Storing frozen cells in -80 instead of liquid nitrogen - (Sep/20/2011 )
I usually freeze my cells in -80 degrees and then transfer them to a liquid nitrogen tank a day later for future storage.
However, I left one of my cell lines in the -80 degrees accidentally for a month so I was just wondering if they will be OK. How do I know if they are not OK?
Thanks a lot!
Most (non-primary) cell lines will be OK for a month at -80, primary cell lines might have some issues though. The only real way to check is to thaw them out and see if they still grow OK.
It is a leukemic cell line (HL60 cells). The cells seem to be growing fine, but I am worried that maybe there will be some genotypic changes (my research is in genomics so I would be concerned about sensitive changes) Thanks!
In that case, no-one will have looked and the only way to tell will be to compare the expression of many genes (perhaps microarray) between cells you know have been treated OK and these ones.
Lab based evolution of cell lines is a big problem...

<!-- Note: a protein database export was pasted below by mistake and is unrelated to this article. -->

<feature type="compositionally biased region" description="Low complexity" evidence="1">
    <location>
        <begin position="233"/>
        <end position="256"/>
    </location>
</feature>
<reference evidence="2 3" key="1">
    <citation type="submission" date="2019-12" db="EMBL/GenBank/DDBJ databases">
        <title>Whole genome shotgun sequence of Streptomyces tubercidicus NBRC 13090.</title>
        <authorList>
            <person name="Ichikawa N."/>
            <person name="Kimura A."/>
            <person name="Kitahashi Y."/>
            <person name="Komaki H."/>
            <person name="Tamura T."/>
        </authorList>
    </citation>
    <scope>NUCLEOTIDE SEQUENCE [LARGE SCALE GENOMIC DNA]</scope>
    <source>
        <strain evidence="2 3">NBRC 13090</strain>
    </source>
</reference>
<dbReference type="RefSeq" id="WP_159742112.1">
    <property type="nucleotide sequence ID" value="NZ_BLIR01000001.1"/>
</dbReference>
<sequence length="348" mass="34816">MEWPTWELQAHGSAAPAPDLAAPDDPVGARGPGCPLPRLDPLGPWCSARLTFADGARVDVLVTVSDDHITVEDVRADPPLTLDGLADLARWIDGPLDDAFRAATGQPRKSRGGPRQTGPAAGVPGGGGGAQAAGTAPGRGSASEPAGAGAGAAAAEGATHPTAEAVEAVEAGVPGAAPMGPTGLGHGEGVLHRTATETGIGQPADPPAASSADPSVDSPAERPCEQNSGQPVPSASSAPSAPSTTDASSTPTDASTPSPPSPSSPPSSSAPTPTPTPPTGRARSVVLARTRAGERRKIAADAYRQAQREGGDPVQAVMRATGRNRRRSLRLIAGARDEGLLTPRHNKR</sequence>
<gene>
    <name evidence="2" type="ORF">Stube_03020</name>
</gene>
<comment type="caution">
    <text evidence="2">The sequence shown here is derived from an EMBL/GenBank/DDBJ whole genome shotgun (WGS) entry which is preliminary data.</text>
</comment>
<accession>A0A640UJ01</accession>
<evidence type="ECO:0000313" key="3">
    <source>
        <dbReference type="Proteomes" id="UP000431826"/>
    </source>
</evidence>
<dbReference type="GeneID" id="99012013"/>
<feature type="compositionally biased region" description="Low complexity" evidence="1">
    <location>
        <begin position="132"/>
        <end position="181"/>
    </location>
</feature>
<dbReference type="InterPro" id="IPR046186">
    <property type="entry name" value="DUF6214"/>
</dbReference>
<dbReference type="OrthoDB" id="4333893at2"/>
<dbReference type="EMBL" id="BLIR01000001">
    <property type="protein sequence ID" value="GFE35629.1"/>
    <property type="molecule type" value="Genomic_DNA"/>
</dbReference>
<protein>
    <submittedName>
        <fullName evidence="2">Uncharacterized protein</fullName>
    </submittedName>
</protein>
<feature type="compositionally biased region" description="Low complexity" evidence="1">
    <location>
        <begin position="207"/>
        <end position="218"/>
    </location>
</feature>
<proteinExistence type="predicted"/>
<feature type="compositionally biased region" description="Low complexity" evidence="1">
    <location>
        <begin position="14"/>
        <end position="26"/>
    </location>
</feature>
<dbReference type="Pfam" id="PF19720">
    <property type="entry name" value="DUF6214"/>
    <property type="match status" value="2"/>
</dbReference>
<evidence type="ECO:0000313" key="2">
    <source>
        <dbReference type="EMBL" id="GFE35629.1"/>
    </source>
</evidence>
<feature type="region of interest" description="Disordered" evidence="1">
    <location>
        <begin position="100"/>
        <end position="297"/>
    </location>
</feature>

I would say you have a worse chance of generating genomic changes by continuous passaging than you do by one month storage at -80 degrees.
Some of the people in my department use -80 to store their cells. I have not heard any serious problems with them. But, since your work depends a lot on genotypic stability, unless, as bob 1 said, you do some real experiments to address this problem, I don't think one will be able to tell the genomic changes occurred.
The ideal thing to do is to keep the cells in -80 for a day or two soon after freezing down protocol (in a Nalgene cryofreezer or something of that kind) and then transfer them into liquid nitrogen